Microsoft Internet Explorer 8 review

The search box in the top right-hand corner has also been smartened up, with the option to add a variety of different search providers, or search engines from your favourite sites. Choose Ebay, for example, and thumbnail pictures appear alongside auction listings that match your search terms; or type “weather London” and Windows Live delivers a mini-forecast direct from the search box. It’s quick and clever but, once again, only worked intermittently.

Cluttered chrome

While Google is spearheading the minimalist look with the Spartan Chrome interface, Microsoft is rushing headlong in the opposite direction. Though the interface is largely unchanged from IE7, the addition of Web Clips to the Favourites Bar can leave the top of the browser window looking desperately cluttered, especially if you have several tabs open simultaneously. You can switch Toolbars on and off, but that rather defeats the object of the new features.

it_photo_6477One innovative interface tweak is the grouping of tabs: if you choose to open a link in a new tab, both the parent tab and its offspring are highlighted in the same colour. Not only does this make it easy to see which tabs are related to another, but the whole coloured group can be shut down simultaneously. A nice touch for people who want to shut down several unused tabs in one swoop.

For those who don’t want any trace of their internet history preserved, IE8 introduces the now obligatory privacy mode, dubbed InPrivate Browsing. An InPrivate logo appears in the address bar to reassure you that any site you visit won’t be logged in your history or drop cookies on your system.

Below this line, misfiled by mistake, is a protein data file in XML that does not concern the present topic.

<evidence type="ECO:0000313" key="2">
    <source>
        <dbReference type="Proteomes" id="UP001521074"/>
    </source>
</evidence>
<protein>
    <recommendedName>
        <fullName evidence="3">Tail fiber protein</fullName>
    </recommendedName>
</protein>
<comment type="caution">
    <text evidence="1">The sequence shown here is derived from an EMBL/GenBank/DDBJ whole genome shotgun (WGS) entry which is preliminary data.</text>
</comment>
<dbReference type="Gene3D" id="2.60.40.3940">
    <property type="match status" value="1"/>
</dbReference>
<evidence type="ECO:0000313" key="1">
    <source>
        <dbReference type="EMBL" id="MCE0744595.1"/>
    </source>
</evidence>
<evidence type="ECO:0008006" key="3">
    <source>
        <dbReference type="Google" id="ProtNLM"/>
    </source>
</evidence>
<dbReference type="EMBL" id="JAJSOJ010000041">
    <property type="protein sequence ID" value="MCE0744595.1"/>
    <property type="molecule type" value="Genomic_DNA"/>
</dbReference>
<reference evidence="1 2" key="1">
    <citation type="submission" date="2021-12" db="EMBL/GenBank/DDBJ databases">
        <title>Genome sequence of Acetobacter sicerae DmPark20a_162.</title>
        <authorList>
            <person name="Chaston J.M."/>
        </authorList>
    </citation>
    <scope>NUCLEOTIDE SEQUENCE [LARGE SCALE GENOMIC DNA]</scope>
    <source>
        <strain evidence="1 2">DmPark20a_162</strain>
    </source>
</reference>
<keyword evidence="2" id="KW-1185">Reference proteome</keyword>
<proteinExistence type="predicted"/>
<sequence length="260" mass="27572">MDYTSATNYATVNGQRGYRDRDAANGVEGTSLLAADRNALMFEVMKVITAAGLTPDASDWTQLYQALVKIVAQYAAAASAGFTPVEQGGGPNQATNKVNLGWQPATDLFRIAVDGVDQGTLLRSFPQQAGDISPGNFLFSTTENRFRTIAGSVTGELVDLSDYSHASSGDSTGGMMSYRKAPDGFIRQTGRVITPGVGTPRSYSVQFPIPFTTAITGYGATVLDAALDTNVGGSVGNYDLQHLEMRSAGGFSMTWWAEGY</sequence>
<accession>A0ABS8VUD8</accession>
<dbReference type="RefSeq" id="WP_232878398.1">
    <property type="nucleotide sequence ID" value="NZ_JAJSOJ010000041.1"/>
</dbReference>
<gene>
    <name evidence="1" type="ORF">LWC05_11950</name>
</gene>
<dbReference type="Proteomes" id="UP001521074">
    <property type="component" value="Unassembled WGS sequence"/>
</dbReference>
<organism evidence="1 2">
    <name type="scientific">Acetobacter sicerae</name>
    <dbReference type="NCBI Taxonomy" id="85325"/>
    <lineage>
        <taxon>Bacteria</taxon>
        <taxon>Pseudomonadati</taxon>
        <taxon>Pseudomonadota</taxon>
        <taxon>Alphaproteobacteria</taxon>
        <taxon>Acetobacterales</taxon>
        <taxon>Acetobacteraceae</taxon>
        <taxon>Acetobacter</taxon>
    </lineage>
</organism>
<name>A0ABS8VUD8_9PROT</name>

Behind the scenes

There’s been a fair bit of work going on behind the scenes in Internet Explorer 8, too. The seismic shift is Microsoft’s improved adherence to web standards, meaning that site owners will no longer have to bodge their sites to work with Microsoft’s browser.

It’s a welcome and long overdue move, but it could mean that sites optimised to work for older version of IE now appear “broken” in IE8. Microsoft offers two ways around this: a simple addition to the site’s header that tells the browser to render it in IE7 mode for site owners, and a Compatibility Mode in the browser that allows users to force the old rendering engine on sites that haven’t been updated.

It’s a clumsy, but necessary evil, and means that Internet Explorer 8 can maintain support for older sites while upgrading its HTML and CSS parsing to an extent that it now passes the Acid2 standards test.

Microsoft might have a sniffy disdain for Chrome’s clean design, but it’s borrowed one of the browser’s other innovations: dedicating a separate system process to each tab. Microsoft says this will make IE8 more robust, and an automatic crash recovery system, for example, retains text typed into webmail so that users don’t have to retype lengthy messages if a tab crashes. We’ve been unable to replicate that in our tests, but we haven’t experienced any problems with the browser’s stability in the brief time we’ve had to test the final code.

Security has also been beefed up: domains are highlighted in the address bar (another Chrome steal) to help prevent phishing attacks, a cross-site scripting filter aims to prevent malware running – even from seemingly legitimate sources – and the SmartScreen Filter prevents users from entering data into potential phishing sites.

Good, but no cigar

Details

Software subcategory Web browser

Operating system support

Operating system Windows Vista supported? yes
Operating system Windows XP supported? yes
Operating system Linux supported? no
Operating system Mac OS X supported? no

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